So you wanna learn more about Jessica St. Clair and Lennon Parham, the adorable best friend comedy ladies who have a new show called Playing House that premieres on USA Network that happens to be their first original comedy series and please watch it at 10pm/9c on April 29th and tell all your friends to do it too? GOOD. Chances are, you’ve seen Lennon and/or Jess without knowing it, whether it be from their plentiful parts in all your favorite comedy shows and films or Jessica’s Marshalls commercials (you know they make you want to save on big brands). This post will catch you up on Jessica and Lennon’s awesome work and friendship so you can be all caught up for the premiere of Playing House!
Twitter - @lennonparham @jessica_stclair @playinghouseusa
Best Friends Forever
Sadly only 6 episodes before cancellation, BFF is the best primer for Jessica and Lennon’s brand of relatable, warm comedy. Jessica moves back in with best friend Lennon despite Lennon’s live-in boyfriend Joe. Hijinks ensue, Queenetta will win your heart, you will ship Jessica and Rav.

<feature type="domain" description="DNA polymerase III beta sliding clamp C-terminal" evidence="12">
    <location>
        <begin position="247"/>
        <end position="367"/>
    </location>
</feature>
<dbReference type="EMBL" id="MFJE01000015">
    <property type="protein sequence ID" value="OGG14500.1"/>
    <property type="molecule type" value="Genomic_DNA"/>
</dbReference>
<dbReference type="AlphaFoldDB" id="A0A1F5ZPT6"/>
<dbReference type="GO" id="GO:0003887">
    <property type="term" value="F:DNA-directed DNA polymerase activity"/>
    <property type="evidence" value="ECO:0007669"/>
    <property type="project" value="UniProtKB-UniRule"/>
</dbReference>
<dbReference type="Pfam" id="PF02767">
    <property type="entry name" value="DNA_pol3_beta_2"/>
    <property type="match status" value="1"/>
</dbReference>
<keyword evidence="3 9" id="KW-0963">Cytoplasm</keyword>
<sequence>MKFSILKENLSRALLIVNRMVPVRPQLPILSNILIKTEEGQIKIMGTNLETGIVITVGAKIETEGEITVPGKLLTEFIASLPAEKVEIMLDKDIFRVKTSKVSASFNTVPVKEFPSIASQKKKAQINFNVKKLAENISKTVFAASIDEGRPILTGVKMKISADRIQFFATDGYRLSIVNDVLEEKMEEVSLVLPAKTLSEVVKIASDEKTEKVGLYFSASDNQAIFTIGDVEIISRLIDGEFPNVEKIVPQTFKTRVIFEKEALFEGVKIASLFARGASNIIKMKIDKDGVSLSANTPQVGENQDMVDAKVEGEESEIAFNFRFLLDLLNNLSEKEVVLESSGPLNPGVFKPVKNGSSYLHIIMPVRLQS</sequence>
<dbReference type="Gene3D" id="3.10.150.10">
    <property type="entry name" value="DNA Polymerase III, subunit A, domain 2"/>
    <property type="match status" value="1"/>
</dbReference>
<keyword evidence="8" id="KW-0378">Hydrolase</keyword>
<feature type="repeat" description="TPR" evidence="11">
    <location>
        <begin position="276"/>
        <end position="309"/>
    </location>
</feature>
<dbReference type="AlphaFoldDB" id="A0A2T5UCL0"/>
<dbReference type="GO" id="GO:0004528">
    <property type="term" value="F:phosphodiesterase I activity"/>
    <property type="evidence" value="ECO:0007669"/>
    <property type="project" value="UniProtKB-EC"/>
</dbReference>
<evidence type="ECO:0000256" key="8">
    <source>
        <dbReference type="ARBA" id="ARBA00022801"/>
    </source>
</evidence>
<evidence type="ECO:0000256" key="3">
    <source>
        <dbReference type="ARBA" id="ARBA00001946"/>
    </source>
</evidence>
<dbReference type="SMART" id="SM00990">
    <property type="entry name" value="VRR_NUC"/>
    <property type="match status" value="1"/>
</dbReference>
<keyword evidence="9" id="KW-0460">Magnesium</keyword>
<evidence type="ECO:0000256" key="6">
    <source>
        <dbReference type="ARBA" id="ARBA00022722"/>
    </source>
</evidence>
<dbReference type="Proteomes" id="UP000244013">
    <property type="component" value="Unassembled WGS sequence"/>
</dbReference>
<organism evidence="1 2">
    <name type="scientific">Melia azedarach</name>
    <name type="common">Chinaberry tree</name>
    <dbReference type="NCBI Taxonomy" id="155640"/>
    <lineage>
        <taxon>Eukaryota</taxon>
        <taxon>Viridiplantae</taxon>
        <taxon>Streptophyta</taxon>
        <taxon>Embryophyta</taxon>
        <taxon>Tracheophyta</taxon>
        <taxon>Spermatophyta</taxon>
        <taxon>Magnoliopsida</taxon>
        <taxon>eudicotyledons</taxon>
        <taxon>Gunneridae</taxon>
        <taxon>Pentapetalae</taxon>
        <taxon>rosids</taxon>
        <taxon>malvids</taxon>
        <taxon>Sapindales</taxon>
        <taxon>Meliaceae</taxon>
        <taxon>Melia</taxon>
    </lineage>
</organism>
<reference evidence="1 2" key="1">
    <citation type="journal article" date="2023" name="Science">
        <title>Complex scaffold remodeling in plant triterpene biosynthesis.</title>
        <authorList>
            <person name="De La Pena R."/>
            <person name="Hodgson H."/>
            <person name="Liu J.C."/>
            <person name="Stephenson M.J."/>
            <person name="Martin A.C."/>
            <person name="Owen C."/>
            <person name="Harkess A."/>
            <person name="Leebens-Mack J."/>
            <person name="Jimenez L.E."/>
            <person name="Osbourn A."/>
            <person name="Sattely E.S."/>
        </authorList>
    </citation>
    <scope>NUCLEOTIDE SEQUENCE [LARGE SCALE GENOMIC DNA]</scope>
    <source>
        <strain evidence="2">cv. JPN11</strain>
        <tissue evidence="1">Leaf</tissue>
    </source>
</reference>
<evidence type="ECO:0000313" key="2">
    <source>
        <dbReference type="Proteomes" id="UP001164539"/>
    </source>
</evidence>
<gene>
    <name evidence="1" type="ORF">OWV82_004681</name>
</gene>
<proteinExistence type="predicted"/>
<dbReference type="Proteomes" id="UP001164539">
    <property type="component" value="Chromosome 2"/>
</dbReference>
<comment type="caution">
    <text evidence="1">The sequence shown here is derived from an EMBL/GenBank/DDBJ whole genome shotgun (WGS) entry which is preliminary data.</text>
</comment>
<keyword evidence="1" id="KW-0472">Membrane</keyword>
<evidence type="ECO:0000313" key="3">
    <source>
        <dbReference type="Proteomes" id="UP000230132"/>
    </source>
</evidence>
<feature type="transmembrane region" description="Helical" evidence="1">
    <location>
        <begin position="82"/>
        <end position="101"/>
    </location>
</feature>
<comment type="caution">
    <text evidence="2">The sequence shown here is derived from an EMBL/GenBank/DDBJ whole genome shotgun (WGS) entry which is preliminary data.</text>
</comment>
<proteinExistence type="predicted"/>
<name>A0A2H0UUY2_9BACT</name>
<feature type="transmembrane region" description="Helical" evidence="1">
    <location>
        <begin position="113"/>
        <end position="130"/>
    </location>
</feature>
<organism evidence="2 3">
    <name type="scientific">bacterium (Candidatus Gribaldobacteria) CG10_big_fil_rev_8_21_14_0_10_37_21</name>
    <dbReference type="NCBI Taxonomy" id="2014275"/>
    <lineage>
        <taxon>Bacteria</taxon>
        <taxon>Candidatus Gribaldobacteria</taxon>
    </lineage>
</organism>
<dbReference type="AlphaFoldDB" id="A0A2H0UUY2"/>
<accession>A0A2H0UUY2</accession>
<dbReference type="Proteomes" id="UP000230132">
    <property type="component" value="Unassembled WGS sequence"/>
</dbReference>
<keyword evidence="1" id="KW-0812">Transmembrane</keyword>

+ Full series streaming on NBC.com
On Comedy Bang! Bang!, Jessica St. Clair brings us Marissa Wompler, Earwolf’s enthusiastic teenage intern who immediately threw on the cans and womped it up into our hearts. While Marissa has been around CBB for a while, her episodes with Lennon’s Charlotte Listler - Marissa’s strange STARs program teacher - are required listening.
+ Comedy Bang Bang #154 - Finger Guns
+ Earwolf Presents #19 - Christmas Womptacular
+ Comedy Bang Bang #220 - 4 Paydays & A Baby
+ Comedy Bang Bang #238 - Marissa Wompler’s Birthday Pool Party LIVE
+ Comedy Bang Bang #282 - Wompster’s University